Quoted from CrazyLevi:

And a much worse layout.

You're right TOM is a much worse layout.

#34 2 years ago
Quoted from konjurer:

You're right TOM is a much worse layout.

Say what you will about TOM, but the layout is smooth as butter & plays great. One of the fastest flowing pins that didn’t involve Steve Ritchie.

#35 2 years ago
Quoted from jacksparrow0112:

I really appreciate everyone’s opinions as it helps me decide the best point of entry into this hobby. I do have an engineering degree focused on biomedical computer programming that did involve some basic soldering and board work. I am by no means an expert but am hoping that through YouTube and pinside I can develop a decent set of troubleshooting and technical skills that will carry me into hopefully a long future of collecting and ownership. What intrigues me about the hobby is the value the games maintain over the years. Seems like I can invest in a pin today for HUO and if I maintain it can recoup most (if not all) of the cash in the future if needed. What really helps my case is that my wife (who is usually very frugal) is all onboard the idea of going all in on a TOM pin. Hoping Mike at Fort Wayne pinball can give me some great pointers about what to look for above and below the playfield so that we get a decent game that will play well for years to come.

TOM is a great first pinball. I bought my first one in 1998 . The right ramp never gets old the "Spirit Ring" shot .Just look for out as some one mentioned already for ghosting/ Delamination of the inserts . As far as recouping your investment on pinball it is a very mixed on each machine released NIB. I made thousands on some and lost thousands on others . Here are some images of mine with a brass beauty armor kit I installed And LED's hand picked . And an Image a ghosting TOM(Lock) insert that has cracked due to ghosting/ Delamination I copied from a TOM I saw on Colorado Craigs List. $5,800 is a good price for a nice example IMO . Good luck .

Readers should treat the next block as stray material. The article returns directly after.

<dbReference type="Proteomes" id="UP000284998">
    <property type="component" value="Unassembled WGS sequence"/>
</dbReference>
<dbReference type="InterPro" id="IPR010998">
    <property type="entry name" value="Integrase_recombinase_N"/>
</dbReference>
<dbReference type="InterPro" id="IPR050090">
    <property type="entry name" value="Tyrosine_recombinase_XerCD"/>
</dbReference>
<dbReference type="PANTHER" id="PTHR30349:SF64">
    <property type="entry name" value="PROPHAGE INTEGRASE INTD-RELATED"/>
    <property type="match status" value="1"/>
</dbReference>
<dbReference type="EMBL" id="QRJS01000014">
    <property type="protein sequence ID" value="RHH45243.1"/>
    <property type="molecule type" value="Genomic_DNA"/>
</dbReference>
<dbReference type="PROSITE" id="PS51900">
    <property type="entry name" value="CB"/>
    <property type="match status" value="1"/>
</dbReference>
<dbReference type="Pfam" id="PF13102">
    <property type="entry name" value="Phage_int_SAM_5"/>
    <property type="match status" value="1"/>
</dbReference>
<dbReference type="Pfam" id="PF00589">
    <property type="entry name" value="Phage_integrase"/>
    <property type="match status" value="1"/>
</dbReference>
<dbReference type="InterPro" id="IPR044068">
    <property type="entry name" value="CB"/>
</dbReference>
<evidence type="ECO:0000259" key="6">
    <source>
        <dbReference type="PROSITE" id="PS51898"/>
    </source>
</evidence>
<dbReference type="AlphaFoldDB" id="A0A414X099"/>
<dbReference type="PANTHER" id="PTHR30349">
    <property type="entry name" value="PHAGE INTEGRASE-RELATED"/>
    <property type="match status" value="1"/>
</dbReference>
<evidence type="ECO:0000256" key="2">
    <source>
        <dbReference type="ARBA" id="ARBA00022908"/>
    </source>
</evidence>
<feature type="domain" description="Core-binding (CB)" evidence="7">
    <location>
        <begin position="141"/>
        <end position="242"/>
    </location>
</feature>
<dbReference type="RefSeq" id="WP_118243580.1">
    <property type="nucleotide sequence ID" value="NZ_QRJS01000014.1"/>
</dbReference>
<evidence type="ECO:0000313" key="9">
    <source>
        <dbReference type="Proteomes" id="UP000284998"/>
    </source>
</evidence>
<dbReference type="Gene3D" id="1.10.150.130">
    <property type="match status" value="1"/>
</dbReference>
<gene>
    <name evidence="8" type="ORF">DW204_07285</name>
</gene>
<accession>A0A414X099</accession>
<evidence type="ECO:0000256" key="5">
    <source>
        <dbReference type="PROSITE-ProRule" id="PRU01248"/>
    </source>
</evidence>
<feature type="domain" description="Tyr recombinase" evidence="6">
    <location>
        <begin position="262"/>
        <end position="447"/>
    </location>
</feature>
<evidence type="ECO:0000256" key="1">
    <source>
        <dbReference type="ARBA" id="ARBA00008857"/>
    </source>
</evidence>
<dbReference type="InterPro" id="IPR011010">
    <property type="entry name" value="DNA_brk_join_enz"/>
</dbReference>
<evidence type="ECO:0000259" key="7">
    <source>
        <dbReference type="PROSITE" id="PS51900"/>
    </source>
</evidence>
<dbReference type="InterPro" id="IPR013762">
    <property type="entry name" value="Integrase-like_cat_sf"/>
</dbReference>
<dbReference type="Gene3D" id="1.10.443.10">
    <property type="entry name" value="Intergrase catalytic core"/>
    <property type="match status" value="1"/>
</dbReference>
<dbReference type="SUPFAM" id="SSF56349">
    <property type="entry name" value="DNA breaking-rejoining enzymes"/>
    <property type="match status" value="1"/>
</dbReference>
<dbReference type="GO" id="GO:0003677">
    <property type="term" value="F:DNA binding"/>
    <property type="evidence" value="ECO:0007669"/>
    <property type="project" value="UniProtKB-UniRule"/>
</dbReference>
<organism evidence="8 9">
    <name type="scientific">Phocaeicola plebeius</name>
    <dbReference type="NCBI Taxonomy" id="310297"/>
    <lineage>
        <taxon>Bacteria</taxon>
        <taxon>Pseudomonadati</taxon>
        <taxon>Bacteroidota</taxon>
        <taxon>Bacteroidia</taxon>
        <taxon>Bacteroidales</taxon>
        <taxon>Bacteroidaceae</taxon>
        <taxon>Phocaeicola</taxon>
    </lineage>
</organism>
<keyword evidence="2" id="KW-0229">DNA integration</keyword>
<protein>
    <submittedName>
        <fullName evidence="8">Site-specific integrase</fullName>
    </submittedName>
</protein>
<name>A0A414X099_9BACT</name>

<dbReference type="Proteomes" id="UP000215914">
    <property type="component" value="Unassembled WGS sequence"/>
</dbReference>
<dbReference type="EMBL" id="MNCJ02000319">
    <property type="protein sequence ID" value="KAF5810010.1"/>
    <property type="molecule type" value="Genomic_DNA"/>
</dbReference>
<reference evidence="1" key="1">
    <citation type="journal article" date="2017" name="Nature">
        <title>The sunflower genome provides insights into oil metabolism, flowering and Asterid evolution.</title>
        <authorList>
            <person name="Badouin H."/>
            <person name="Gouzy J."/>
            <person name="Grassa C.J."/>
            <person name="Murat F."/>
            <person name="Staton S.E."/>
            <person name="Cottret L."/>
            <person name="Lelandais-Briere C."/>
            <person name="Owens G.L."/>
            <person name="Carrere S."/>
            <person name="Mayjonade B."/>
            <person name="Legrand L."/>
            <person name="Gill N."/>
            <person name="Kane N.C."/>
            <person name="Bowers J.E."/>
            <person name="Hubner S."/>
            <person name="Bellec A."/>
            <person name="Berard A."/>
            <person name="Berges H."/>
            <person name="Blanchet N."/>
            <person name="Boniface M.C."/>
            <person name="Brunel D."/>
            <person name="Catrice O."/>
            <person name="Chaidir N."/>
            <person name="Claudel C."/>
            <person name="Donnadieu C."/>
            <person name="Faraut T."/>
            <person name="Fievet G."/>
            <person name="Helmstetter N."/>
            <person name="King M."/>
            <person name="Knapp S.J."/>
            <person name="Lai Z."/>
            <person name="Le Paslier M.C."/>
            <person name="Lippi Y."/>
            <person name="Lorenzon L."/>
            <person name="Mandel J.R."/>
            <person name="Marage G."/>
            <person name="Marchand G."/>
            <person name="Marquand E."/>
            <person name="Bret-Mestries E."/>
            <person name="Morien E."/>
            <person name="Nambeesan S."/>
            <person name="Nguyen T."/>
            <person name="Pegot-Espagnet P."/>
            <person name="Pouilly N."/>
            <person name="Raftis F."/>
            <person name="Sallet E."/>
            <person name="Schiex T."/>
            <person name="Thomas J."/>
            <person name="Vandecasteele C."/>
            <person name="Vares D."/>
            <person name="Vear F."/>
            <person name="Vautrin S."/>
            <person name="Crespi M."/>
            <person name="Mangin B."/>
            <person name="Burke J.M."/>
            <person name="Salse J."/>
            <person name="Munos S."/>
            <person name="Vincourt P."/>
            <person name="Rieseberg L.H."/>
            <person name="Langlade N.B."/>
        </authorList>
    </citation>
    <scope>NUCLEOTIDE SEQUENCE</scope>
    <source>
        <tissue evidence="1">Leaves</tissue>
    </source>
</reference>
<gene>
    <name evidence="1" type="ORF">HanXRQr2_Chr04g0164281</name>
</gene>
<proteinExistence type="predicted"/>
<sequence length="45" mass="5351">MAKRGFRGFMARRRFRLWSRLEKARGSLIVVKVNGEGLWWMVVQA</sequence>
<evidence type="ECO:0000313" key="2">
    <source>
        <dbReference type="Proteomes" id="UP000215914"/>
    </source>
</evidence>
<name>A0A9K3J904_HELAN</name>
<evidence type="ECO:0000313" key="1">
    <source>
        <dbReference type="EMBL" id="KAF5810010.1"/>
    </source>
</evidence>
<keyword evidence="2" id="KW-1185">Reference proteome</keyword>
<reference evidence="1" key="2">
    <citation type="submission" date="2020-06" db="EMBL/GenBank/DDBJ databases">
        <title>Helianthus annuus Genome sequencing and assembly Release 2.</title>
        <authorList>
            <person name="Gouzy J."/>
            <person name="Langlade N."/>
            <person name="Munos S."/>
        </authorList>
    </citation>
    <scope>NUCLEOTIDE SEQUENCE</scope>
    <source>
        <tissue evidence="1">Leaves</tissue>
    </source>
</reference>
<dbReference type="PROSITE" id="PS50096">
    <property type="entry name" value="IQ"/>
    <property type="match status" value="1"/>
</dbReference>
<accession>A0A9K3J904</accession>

TOM # 9 (resized).jpg

TOM # 20 (resized).jpg

TOM # 24 (resized).jpg

TOM Chipped insert due to ghosting (resized).jpg

#36 2 years ago

ToM is a great choice for a 1st game.
It's relatively stable, very little goes wrong compared to many other games.

It's challenging and rewarding.
I've had mine for 20 years and only now am selling it to make room for Houdini.

Make sure there is no insert wear or cracks on the magic trick inserts. It's impossible to fix that area. Clear coated playfield is a plus if it was done well.

Added pinbits magnet boards are also desirable. As well as colorDMD.

Led conversions are not a big deal as most are done poorly and you can do it yourself.

If it has led's Led OCD is a must on this game as the blink rate has to be adjusted to look right.

Brass trim really looks good on this game.

The game is definitely a keeper long term.

#37 2 years ago

I’ll prob never sell mine.

#38 2 years ago

Its nice if it has had the trunk gearbox cleaned and re-greased and also the upgraded trunk boards.

#39 2 years ago
Quoted from PinMagnet:

90's pins are not what you want for your first pin. They are for seasoned veterans who know how to work on them. Buy a new pin or wait for the remake. It seems like a great idea, but it will become very frustrating very quickly.

Ha! You couldn’t be more wrong.